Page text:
Although not all Eagle Scouts can participate in the meeting, everyone deserves respect, and the committee celebrated the achievements of the following individuals: Garyn Bender, Nicholas Bryant, and Alexander Kaufhold. The committee also extended congratulations and best wishes to Eagle Scouts Joshua Joyce, Ethan Faw, Chase Harris, Skylar Lawson and Jacob Haywood.

-Joan Sherif, Director of the Northwest Territories Library, talked about the state of the library system. Sherif reported on the strong circulation of the entire system and said that although the flow of people may have declined, they showed an increase in the use of online resources.

The Northwest Territories Library has 13 libraries, and she reported that the system's book circulation has increased by 10%. "It's always nice to see this. People say, "Are people still reading? "I think the answer is yes."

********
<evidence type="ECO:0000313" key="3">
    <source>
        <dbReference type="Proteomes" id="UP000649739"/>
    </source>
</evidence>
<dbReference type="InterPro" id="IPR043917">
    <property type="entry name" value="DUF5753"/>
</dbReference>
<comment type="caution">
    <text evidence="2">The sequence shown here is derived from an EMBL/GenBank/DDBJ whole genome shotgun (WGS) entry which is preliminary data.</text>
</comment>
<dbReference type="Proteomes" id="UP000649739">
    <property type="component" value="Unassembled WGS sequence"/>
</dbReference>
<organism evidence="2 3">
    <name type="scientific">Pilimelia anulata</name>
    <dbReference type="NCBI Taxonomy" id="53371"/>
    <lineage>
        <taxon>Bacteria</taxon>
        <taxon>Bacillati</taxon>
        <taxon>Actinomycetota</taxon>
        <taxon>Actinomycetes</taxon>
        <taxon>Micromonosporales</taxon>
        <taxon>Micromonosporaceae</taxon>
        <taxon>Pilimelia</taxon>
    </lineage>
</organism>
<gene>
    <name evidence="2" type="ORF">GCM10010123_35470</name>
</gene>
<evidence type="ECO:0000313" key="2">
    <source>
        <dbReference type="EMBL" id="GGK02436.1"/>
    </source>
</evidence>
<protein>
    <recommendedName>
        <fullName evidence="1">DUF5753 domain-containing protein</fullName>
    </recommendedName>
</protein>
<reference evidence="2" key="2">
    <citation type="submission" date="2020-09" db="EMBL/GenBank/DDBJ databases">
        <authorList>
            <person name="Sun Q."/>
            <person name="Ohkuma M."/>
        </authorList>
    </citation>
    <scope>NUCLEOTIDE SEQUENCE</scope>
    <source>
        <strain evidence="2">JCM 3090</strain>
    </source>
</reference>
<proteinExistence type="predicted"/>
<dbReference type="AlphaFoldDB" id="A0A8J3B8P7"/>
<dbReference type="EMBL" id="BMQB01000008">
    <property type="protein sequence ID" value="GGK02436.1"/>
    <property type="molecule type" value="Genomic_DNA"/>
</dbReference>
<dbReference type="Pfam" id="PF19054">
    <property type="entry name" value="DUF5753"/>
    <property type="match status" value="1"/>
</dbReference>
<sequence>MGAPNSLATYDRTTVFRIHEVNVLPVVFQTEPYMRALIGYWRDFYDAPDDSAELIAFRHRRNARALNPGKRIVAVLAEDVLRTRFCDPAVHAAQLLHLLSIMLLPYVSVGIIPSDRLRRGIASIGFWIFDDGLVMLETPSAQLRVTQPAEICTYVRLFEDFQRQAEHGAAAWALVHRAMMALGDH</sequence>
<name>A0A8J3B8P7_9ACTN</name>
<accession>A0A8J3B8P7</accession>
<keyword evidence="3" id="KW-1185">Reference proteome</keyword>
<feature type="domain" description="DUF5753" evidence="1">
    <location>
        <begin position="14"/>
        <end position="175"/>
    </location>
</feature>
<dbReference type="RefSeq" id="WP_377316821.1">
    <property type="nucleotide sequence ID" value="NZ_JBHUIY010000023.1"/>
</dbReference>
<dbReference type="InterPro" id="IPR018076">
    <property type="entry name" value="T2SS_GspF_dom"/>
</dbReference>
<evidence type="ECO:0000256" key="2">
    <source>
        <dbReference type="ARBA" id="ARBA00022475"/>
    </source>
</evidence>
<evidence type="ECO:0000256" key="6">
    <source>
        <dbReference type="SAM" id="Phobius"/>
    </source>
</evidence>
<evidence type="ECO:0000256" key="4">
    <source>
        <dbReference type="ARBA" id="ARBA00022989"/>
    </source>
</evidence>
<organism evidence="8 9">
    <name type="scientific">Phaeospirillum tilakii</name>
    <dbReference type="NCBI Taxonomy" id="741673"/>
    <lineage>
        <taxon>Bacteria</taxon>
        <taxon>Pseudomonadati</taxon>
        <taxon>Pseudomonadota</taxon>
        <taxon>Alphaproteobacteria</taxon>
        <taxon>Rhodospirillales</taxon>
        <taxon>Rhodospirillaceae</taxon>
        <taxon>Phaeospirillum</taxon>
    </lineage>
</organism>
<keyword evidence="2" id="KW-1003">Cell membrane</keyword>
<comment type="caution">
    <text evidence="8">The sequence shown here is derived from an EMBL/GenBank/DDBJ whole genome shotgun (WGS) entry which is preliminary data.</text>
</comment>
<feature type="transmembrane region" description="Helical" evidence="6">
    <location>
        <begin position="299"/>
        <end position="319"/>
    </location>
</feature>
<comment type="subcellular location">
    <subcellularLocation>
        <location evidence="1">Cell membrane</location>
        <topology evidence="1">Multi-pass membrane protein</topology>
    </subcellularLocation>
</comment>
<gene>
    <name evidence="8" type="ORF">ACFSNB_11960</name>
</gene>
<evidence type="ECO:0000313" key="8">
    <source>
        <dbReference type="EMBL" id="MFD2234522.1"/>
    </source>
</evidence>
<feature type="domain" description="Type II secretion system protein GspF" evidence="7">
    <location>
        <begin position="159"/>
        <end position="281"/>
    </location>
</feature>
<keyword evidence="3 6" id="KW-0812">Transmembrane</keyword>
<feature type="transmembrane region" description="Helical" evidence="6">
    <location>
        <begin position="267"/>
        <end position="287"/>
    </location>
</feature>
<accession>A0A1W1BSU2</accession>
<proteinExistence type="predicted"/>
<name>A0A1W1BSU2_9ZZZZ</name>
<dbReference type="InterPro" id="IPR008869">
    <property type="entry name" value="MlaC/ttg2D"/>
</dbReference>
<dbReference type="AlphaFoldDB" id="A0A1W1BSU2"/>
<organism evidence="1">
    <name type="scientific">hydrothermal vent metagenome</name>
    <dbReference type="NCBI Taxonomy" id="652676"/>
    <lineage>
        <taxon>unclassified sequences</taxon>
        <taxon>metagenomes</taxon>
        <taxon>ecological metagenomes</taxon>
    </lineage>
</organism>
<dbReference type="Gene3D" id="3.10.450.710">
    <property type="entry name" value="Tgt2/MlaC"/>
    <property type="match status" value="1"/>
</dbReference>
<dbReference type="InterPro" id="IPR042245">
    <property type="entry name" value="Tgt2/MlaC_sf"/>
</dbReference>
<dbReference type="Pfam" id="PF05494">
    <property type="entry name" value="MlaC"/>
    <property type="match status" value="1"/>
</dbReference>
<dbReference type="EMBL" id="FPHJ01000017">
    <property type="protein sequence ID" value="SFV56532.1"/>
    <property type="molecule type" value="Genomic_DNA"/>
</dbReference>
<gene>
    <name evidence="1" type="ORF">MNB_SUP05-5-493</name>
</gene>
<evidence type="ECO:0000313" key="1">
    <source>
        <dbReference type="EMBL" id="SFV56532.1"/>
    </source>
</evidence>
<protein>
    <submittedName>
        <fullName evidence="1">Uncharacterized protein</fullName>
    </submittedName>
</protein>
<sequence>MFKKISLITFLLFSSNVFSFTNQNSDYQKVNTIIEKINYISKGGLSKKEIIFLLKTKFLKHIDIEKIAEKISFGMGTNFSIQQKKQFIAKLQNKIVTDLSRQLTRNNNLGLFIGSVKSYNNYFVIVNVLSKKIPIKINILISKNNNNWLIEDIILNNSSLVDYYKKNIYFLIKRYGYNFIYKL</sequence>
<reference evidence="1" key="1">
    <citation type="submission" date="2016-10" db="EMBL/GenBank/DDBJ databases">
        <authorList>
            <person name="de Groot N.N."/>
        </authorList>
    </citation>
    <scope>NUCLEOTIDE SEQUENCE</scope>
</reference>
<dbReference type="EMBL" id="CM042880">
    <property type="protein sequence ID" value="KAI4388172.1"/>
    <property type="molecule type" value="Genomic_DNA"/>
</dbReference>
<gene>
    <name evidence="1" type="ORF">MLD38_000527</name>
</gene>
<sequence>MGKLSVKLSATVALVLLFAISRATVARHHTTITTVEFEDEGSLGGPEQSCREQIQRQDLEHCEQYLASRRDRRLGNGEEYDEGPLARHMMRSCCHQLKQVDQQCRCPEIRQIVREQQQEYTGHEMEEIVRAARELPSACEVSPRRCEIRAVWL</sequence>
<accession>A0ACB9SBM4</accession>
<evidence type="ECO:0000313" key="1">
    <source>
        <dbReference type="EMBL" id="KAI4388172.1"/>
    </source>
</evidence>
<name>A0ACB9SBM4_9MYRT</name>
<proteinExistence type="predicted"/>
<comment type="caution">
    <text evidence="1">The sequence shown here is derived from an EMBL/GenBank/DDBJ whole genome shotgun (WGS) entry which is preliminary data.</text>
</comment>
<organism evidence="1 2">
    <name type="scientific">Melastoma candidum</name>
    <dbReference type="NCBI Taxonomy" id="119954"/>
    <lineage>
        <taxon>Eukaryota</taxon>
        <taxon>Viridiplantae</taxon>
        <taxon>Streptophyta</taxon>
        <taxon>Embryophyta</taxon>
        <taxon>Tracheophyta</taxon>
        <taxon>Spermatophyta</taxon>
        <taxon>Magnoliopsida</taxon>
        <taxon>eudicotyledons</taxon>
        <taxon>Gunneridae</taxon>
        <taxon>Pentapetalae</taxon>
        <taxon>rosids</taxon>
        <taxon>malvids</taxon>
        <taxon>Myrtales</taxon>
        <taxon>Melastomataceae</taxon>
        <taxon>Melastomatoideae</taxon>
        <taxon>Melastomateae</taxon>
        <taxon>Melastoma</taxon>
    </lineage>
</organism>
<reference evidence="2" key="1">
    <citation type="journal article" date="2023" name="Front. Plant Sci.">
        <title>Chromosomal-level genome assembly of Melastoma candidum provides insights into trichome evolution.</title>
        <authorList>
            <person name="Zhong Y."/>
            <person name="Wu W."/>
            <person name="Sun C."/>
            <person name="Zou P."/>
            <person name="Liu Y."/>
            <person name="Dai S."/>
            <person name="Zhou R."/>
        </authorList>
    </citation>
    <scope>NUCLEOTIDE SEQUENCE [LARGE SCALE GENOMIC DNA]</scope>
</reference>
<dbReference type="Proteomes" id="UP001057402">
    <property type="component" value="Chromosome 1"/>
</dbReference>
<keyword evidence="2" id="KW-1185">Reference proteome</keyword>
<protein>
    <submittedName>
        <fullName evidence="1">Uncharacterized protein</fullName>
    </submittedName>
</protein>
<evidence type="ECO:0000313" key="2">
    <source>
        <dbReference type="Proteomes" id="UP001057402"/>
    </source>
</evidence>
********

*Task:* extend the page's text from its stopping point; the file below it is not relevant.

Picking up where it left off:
"The library is as important as ever," Sharif said. "They are part of education for all ages." The system uses grants from the Emergency Connect Fund to purchase Chromebooks and hotspots to help bridge the digital divide, as evidenced by this. A Chromebook is a streamlined tablet device that is mainly used for web-based services such as browsing, and does not have an advanced processor for graphics or games.

Anna Nichols from Pilot Mountain and Sherif outlined the changes and improvements of the regional system, such as Lowgap now has Saturday time, or Pilot Mountain where there is a makerspace for business development activities. Nichols explained: “We are trying to find small niches and provide help in small ways that become a big deal.”

-Commissioner Tucker provided an update on his attempt to relocate the World War II Memorial, the old school bell and track and field memorabilia from the Old Westfield School. He is in contact with local church groups, trying to find the best habitat for these "close at hand" cultural relics.